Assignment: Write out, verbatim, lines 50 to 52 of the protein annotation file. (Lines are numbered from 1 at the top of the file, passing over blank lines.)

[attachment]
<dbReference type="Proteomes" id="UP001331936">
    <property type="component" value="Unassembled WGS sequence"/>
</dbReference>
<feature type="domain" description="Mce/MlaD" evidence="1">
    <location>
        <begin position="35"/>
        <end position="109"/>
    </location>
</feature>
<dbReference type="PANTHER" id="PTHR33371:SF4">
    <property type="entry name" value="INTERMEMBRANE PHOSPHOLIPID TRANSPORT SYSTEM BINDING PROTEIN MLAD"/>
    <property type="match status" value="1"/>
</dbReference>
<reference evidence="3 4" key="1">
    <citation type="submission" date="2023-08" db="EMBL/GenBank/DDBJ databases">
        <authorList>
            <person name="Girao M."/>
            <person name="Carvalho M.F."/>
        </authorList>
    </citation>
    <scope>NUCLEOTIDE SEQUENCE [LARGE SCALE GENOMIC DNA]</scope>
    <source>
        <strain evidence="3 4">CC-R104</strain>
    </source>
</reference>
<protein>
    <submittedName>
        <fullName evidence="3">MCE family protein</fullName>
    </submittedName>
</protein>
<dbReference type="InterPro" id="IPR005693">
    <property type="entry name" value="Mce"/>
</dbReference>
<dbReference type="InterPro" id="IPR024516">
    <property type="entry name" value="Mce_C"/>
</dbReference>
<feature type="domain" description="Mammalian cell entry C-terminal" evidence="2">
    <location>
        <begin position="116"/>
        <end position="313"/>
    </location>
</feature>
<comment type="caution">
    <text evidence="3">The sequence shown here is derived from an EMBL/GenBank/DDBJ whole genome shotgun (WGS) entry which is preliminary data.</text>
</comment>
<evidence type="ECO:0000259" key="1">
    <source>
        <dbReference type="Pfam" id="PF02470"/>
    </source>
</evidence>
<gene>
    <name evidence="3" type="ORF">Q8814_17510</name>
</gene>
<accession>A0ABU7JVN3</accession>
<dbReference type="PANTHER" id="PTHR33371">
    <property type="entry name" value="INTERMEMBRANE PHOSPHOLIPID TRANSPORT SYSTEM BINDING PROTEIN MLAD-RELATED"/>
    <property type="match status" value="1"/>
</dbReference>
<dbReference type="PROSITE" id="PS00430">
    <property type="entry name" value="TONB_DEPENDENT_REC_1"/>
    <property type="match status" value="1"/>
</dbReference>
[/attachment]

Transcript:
</evidence>
<gene>
    <name evidence="3" type="ORF">Q8814_17510</name>